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General Category => All Grain Brewing => Topic started by: enso on May 10, 2010, 10:49:58 AM

Title: Is it just me or are session beers hard to enter into competitions?
Post by: enso on May 10, 2010, 10:49:58 AM
Judges seem to be really hard on them. Or perhaps they don't quite know what to make of something under 4% abv?

I love Scottish shilling ales and I believe I make some damn tasty ones.  I think they are wicked smooth, clean and flavorful.

Judges don't seem to agree.  I have often had comments about sourness and infections.  I don't taste or smell sourness or infection at all and I am pretty sensitive to that.  I wonder if it is the malts I use?  I love to add a bit of aromatic malt for the wonderful maltiness.  Early on in fermentation I perceive a fairly noticeable raisin character from it.  It fades to more bready malt flavors as it cold ages.  I wonder if that is what they are picking up on?

The other no-no that I do is the kettle caramelization.  I know that this is often perceived as diacytal by judges so it is not recommended, but I love it.  It adds to the malty sweetness I think and certainly the color.  I try to stick to the "authentic" simple grist approach.  I used to use only Marris Otter and a touch of roasted plus the caramelization.  I only added the aromatic to boost the maltiness to try and mimic the more amber/brown base malts that would have been used.  I have not had any complaints about diacytal, but perhaps it is adding to the sourness issue?  One judge actually did recommend MORE kettle caramelization...   ::)

Another comment that tickled me was that the yeast character was not evident enough.  That is one thing I personally do NOT expect in a Scottish ale.  I intentionally ferment as cold as the yeast will let me.  In this case 55F for Wyeast 1728.  After a long cool ferment I age it even cooler for a month or so.

I realize infection is probably more of a potential in such low abv beers but I really truly do not believe these are infected.  I do not have any issues with any other beers and I really do not taste it in these.  My sanitation is excellent and once they are fermenting they tend to be almost lager like in there treatment.

I am just stumped.  It isn't that they are always slammed.  I entered the same beers recently in 2 competitions.  One in the NHC and one in a local comp.  I did not have much hope of my Scottish 70/- doing well in the local comp (non-bjcp) because generally the beers that win are HUGE, either in alcohol or hops.  I actually took 1st.  In the NHC...  Bombed,  only 28!

I don't know.  I really love how the beers are so I won't be changing them.  Anyways, just rambling here I guess.  Thanks for reading.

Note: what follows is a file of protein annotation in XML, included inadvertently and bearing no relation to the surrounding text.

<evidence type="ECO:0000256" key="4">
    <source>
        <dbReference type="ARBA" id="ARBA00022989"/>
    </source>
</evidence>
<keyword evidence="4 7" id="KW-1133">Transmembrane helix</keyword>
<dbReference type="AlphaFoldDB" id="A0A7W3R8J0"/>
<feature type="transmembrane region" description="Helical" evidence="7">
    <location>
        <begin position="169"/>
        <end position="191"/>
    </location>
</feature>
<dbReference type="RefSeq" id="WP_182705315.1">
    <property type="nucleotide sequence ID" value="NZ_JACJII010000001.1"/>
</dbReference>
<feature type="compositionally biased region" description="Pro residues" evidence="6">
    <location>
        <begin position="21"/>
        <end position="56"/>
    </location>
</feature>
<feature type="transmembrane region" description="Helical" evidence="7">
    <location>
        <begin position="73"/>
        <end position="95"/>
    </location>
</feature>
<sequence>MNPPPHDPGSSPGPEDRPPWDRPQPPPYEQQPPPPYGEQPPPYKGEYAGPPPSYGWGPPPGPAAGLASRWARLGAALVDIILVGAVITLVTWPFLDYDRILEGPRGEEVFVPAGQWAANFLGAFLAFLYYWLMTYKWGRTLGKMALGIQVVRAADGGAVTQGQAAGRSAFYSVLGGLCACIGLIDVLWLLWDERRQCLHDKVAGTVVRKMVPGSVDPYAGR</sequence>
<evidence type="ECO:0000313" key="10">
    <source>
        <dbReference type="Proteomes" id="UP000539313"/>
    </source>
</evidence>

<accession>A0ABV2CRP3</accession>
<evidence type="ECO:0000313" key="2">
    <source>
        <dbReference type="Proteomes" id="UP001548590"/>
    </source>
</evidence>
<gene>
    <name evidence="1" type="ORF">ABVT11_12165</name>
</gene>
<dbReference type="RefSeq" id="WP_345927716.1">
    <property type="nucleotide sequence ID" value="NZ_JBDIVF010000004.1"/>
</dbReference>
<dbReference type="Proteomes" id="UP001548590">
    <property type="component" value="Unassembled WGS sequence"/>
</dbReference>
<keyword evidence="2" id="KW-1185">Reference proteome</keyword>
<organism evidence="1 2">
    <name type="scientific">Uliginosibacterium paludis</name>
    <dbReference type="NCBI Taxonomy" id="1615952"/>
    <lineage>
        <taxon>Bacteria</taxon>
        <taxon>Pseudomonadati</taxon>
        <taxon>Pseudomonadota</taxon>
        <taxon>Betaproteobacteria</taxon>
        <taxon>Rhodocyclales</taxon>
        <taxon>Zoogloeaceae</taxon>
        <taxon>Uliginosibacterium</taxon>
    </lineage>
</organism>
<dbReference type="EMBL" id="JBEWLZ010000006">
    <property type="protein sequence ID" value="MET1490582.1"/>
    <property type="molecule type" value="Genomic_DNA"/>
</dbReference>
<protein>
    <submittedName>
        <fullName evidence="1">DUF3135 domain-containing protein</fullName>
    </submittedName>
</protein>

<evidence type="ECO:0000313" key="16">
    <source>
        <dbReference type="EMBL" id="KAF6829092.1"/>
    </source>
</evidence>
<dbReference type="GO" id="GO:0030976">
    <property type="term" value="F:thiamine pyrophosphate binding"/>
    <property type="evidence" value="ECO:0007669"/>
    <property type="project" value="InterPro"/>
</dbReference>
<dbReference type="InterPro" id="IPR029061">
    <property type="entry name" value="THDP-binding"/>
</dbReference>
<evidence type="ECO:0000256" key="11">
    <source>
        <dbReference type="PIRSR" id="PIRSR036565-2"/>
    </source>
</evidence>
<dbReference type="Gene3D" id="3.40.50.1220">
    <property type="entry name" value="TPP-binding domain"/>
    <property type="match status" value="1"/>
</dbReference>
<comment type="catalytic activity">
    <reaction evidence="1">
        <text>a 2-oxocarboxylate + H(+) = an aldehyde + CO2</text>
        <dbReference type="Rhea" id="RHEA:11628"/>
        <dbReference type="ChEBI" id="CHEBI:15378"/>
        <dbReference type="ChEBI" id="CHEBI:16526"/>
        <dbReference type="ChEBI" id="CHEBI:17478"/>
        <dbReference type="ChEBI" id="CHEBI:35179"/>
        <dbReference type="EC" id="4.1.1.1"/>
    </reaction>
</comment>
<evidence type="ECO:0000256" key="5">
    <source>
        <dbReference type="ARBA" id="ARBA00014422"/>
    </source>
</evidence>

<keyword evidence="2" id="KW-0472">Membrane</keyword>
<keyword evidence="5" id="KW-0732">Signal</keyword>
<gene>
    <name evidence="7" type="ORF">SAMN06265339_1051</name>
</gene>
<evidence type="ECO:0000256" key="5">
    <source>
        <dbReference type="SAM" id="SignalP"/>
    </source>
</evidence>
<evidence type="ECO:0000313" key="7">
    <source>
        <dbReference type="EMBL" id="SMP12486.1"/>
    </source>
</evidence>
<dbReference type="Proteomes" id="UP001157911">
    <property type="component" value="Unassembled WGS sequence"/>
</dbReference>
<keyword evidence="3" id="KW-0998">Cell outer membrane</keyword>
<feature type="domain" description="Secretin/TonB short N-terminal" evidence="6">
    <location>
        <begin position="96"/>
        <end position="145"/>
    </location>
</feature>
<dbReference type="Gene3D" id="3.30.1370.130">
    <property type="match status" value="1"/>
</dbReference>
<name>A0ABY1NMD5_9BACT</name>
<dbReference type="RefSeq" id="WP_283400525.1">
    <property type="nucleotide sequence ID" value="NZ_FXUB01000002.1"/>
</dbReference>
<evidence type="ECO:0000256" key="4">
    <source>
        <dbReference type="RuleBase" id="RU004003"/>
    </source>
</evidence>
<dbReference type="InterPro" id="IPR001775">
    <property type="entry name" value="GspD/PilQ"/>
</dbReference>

Title: Re: Is it just me or are session beers hard to enter into competitions?
Post by: dbeechum on May 10, 2010, 11:22:09 AM
I totally get where you're coming from. I think most judges on competition day are looking to be "wowed" and don't stop to remember that the "wow" in the smaller beers is the flavor that's added to a small package.

My mild, which I'll defend to the death gets pounded on (it has won a few medals so I guess I shouldn't kevtch too much) for various reasons, but sit back at a fest and I can guarantee that a full 5er is going bye bye before the day is done.
Title: Re: Is it just me or are session beers hard to enter into competitions?
Post by: bo_gator on May 10, 2010, 02:32:51 PM
Way to go Drew, I was about to mention problem with milds. At least with Mild there is the excuse of not knowing what is should taste like due to lack of commercial examples, but Scottish ales should be something any and or all BJCP judges should know how to judge no matter the ABV ::)
Title: Re: Is it just me or are session beers hard to enter into competitions?
Post by: hopfenundmalz on May 10, 2010, 02:40:05 PM
Enso - on the sourness issue, when you submit your bottles, keep a couple for yourself and drink on or near the judging date.  I had one that went to the NHC that was off when I tasted at the end of April.  If you bottle from kegs, this is one of those quallity checks that you can do.
Title: Re: Is it just me or are session beers hard to enter into competitions?
Post by: MDixon on May 10, 2010, 04:51:35 PM
The other no-no that I do is the kettle caramelization.  I know that this is often perceived as diacytal by judges so it is not recommended, but I love it.  It adds to the malty sweetness I think and certainly the color.  I try to stick to the "authentic" simple grist approach.  I used to use only Marris Otter and a touch of roasted plus the caramelization.  I only added the aromatic to boost the maltiness to try and mimic the more amber/brown base malts that would have been used.  I have not had any complaints about diacytal, but perhaps it is adding to the sourness issue?  One judge actually did recommend MORE kettle caramelization...   ::)